In Injustice 2, Scarecrow’s “Fear-Ferno”, or “Down Back 2” (DB2), is a special move with limited use. Mainly being utilized to block incoming projectiles, build “Super Meter” and “re-stand” your opponent after you hit them. This attack is particularly weak against blocking opponents, being heavily “minus” on block (-14) and able to be punished by most moves in the game. It’s only after using that super meter you built to amplify “Fear-Ferno’s” abilities that the fun begins. When “Meter Burned” (MB), “Fear-Ferno” gains a second, delayable hit that is +6 on block, creating a “frame trap” that guarantees that your opponent must block your D+1, since it starts up in 6 frames. Essentially, MB “Fear-Ferno” subtracts 6 frames of start-up from your next move. This turns a 6 frame attack into a “zero” frame or guaranteed attack, since your opponent can’t perform an attack of their own without being hit. Interestingly, if you had unlimited meter, you could perform Scarecrow’s MB DB2 into D+1 in an endless loop, never allowing your opponent to escape; pretty “scary” indeed. Fortunately, or unfortunately for Scarecrow mains and players of other characters with similar frame traps, game mechanics prevent this in ways such as: running out of meter, increased “pushback” on block, parry or perfect blocking, decaying block stun, etc.

Go Practice

Now that you understand the basics of frame data and have learned a couple of tricks on how to use it in your gameplay (I hope); you can take that info online, into training mode or to your local arcades and tournaments to practice and understand how to apply the knowledge in new and creative ways. Practice and understanding are the key words though, as you probably still won’t beat that “cheater” from earlier, but at least you know how to “cheat” now too.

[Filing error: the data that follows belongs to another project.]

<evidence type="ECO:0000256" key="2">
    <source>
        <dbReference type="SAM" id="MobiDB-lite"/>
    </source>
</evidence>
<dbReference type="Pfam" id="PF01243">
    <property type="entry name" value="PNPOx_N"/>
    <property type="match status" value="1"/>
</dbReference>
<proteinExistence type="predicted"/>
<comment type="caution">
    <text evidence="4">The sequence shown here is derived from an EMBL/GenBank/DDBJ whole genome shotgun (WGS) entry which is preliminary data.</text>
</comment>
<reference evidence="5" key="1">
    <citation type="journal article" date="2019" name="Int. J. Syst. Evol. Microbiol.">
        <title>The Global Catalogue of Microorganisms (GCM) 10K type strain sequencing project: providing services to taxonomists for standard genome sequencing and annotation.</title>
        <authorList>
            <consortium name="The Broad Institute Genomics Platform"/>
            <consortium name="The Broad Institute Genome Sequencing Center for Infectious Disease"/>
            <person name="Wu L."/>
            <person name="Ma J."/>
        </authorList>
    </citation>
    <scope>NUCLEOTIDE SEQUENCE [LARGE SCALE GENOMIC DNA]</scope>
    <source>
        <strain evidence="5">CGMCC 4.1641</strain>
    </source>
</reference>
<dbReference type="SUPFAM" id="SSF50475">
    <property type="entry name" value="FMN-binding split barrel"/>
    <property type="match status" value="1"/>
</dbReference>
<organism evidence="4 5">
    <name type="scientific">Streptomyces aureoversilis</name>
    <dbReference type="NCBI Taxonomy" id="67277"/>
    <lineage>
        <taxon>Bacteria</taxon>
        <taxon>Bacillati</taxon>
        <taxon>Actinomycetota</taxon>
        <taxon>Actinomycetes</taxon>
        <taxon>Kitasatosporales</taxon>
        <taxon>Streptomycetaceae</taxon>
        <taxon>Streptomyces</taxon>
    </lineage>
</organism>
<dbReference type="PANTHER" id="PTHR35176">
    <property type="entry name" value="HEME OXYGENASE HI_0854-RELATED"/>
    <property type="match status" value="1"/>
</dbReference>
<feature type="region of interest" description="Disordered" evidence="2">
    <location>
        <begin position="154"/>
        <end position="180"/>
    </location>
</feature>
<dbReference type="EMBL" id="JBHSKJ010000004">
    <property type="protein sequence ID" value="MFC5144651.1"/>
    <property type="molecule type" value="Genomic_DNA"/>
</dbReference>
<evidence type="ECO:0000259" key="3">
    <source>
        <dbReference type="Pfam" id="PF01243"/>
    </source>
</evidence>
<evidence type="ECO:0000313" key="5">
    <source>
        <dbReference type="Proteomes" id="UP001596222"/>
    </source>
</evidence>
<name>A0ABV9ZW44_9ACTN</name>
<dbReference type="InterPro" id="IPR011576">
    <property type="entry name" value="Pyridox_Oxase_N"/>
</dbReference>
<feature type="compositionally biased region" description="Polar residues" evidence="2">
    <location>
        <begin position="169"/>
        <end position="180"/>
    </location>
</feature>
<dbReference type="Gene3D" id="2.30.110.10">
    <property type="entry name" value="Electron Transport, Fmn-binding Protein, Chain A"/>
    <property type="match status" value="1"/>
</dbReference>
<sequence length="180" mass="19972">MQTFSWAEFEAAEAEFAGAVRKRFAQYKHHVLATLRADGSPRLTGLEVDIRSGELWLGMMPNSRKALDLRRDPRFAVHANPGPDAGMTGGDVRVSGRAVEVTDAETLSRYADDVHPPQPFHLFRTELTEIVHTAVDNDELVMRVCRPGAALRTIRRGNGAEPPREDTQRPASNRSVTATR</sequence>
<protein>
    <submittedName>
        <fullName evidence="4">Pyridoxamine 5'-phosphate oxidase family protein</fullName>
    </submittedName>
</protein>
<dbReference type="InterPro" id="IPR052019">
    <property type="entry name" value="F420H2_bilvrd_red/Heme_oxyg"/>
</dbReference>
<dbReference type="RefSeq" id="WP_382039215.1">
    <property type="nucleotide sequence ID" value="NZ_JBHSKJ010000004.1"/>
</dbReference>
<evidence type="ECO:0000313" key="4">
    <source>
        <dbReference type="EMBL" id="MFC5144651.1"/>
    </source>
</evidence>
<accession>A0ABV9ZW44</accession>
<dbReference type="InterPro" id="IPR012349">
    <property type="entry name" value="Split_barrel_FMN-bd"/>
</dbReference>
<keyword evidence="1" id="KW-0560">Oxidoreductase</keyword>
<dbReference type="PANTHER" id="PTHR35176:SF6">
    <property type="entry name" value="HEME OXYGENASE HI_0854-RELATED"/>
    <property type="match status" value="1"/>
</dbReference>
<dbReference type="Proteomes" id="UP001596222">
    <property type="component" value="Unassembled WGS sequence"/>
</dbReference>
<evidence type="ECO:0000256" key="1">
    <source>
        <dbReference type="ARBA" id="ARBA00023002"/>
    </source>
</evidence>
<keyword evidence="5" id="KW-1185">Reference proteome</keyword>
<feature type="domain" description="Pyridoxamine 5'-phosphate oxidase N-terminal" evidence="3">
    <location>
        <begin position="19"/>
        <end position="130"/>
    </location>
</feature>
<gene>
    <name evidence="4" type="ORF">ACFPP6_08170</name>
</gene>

Special Thanks

For the use of the Injustice 2 frame data images I’d like to thank:

Frame Boy – This article wouldn’t have been the same without the existence of the Frame Boy app. If you play Injustice 2 or are a frame data enthusiast, download Frame Boy from the Microsoft Store it’s free and very informational.

Published by Ty Valentine

Hi, I'm a student studying for an Associate of Arts Degree and later pursuing my Bachelor's in Digital Journalism. I've been playing fighting games since I was a young buck in the late 90's and began delving into the competitive side of the genre 6 years ago. Hopefully you'll be entertained and educated by the content I'll be posting in this blog such as: fighting game history, game reviews, retrospectives, mechanics breakdown/analysis and me teaching my girlfriend Kirsten how to play Street Fighter, Mortal Kombat and Smash among other titles.